Friday, March 21, 2008

If The Little Mermaid attended the Great Gatsby Ball

Fish scales stood in for sequins on a dress that was "the latest to be worn by women," according to notes accompanying this photo. The image arrived at the Geographic in June 1921 but was not published. It may have been acquired for the magazine's January 1922 story "Certain Citizens of the Warm Sea," in which author Louis L. Mowbray noted: "The writer has seen an evening gown made wholly of bonefish scales which was indeed a thing of beauty. The scales were bored and laid on a fabric base like shingles on a roof. The resultant effect was like that of the natural body of the fish."Margaret G. Zackowitz, April 2008 National Geographic
Before I picked up my first issue of Vogue, I was reading National Geographic -- the combination of phenomenal photography, in-depth journalism, and global insight is unmatched. It opened up my eyes to a bigger world -- a world that I wanted to embrace and needed to understand.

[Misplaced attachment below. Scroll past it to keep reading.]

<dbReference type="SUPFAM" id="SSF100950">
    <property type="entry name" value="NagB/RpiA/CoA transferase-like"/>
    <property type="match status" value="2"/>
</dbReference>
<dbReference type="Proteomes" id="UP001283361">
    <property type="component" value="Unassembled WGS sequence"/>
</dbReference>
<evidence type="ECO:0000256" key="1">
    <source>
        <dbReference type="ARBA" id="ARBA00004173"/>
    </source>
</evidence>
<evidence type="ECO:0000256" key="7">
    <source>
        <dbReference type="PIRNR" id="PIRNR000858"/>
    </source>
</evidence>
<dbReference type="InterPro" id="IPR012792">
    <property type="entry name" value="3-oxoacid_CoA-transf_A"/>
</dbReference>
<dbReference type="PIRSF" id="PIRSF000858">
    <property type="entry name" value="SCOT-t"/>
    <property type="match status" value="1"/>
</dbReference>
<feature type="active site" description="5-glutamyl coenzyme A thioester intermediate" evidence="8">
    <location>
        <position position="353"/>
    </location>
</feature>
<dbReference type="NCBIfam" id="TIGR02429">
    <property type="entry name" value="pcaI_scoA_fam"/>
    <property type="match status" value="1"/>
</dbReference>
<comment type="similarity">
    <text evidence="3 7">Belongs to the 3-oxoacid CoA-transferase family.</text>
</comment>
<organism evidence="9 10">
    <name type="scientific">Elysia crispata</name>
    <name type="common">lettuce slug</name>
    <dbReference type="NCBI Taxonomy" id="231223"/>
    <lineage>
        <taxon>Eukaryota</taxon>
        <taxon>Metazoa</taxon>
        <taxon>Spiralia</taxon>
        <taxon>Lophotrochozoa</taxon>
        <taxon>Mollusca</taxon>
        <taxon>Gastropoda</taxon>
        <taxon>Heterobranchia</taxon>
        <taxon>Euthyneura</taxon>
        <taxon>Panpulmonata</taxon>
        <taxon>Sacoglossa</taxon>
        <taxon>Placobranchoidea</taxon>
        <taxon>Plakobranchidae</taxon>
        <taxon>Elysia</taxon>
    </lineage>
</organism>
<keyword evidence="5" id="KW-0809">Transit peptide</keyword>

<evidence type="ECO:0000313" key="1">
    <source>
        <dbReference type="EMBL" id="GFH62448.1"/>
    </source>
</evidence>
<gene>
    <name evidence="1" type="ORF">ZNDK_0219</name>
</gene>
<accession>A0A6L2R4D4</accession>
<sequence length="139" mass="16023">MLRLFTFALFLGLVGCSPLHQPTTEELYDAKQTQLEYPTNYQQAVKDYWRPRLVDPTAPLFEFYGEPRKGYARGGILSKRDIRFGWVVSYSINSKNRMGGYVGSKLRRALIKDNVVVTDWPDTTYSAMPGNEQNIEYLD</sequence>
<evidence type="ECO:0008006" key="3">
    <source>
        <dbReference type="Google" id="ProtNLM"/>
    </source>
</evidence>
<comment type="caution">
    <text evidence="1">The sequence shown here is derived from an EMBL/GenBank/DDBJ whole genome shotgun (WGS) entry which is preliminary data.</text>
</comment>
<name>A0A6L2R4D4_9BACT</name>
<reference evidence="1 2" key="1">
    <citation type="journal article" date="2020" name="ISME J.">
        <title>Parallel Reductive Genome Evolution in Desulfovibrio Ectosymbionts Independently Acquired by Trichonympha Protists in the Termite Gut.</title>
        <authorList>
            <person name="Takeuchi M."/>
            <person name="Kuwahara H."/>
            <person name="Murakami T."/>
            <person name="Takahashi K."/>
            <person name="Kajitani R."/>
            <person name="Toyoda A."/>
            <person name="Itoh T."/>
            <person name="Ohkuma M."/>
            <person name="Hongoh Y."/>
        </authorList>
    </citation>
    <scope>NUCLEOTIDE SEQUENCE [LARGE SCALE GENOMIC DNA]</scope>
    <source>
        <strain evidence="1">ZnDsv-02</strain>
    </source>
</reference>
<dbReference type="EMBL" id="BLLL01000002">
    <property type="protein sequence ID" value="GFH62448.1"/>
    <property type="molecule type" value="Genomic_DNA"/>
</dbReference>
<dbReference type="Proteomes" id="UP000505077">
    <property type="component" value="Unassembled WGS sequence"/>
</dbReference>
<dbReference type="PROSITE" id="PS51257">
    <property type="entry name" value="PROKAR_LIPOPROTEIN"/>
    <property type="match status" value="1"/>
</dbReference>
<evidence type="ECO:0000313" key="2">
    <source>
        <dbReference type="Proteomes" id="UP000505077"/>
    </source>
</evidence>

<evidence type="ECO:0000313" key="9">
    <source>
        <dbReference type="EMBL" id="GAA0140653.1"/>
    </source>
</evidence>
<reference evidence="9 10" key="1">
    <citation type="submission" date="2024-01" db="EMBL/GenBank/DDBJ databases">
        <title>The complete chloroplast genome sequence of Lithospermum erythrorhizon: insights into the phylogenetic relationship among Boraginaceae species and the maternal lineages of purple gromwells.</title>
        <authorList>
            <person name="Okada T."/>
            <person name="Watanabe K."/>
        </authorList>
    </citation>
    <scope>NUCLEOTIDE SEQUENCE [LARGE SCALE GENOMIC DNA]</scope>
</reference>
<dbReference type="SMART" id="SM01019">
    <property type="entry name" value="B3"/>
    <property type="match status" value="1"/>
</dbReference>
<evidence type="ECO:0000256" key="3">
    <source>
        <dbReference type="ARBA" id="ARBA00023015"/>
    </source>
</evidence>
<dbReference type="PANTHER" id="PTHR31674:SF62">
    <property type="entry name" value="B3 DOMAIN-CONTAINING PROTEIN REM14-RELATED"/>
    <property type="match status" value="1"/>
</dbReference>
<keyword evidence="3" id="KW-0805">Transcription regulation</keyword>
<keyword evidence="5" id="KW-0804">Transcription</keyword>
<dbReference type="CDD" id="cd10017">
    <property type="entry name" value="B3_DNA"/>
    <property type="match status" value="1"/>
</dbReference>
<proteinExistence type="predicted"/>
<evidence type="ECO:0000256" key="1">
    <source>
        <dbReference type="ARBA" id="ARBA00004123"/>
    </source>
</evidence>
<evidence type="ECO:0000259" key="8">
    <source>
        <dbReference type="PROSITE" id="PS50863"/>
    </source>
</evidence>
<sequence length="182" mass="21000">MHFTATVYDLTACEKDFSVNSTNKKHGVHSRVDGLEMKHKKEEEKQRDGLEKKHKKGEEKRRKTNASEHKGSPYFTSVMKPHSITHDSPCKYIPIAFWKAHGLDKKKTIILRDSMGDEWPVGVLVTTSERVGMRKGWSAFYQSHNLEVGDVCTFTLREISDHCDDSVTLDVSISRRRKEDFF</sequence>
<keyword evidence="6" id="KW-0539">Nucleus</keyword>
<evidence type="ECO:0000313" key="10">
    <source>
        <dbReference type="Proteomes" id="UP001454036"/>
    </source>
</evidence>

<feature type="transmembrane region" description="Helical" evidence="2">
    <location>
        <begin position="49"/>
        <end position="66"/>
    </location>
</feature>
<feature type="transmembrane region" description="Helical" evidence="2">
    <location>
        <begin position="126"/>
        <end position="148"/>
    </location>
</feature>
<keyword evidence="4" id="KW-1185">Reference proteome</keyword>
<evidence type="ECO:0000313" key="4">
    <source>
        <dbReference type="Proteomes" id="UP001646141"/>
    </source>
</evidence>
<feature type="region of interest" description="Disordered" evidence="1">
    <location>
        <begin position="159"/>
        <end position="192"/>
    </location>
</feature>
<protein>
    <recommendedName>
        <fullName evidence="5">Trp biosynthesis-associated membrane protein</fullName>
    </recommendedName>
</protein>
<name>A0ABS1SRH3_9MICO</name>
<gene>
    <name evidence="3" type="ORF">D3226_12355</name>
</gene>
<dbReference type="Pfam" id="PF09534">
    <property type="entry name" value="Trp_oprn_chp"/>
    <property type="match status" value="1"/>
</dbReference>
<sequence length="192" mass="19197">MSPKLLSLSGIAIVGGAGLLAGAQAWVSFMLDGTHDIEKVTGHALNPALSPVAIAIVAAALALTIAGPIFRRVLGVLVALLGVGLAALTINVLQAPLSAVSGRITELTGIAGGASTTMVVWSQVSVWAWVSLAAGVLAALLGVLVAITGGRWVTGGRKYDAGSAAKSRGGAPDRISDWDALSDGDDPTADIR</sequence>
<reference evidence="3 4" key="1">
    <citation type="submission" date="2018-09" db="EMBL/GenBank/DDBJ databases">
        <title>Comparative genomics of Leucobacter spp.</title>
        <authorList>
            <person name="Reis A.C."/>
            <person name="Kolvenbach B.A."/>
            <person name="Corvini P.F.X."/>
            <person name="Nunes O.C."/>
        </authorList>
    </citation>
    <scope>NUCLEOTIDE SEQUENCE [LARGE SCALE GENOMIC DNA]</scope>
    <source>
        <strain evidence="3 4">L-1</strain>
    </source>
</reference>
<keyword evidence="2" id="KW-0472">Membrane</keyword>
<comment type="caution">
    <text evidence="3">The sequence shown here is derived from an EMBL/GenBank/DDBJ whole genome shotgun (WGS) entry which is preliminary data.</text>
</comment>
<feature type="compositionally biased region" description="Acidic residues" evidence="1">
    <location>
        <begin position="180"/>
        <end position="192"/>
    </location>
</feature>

Flipping to the back of this month's issue, I discovered the photograph of a 1920s dress made entirely out of fish scales. I'm currently reading The Great Gatsby by F. Scott Fitzgerald in my English class right now, and the dress seems to be a perfect example of excessive opulence of the Roaring '20s that is captured in the novel. This dress, both an example of lost craftsmanship and a symbol of the reawakened generation, expresses beauty within mankind's lust for ethereal perfection and control of nature.

Like the fishbone scales evening gown of 1921, the $12.5 million Victoria's Secret Fantasy Bra of 2008 is a reminder that luxuriant opulence continues to prevail -- alluring us with its glint and threatening to spin us out of control like Gatsby.

Miss Couturable
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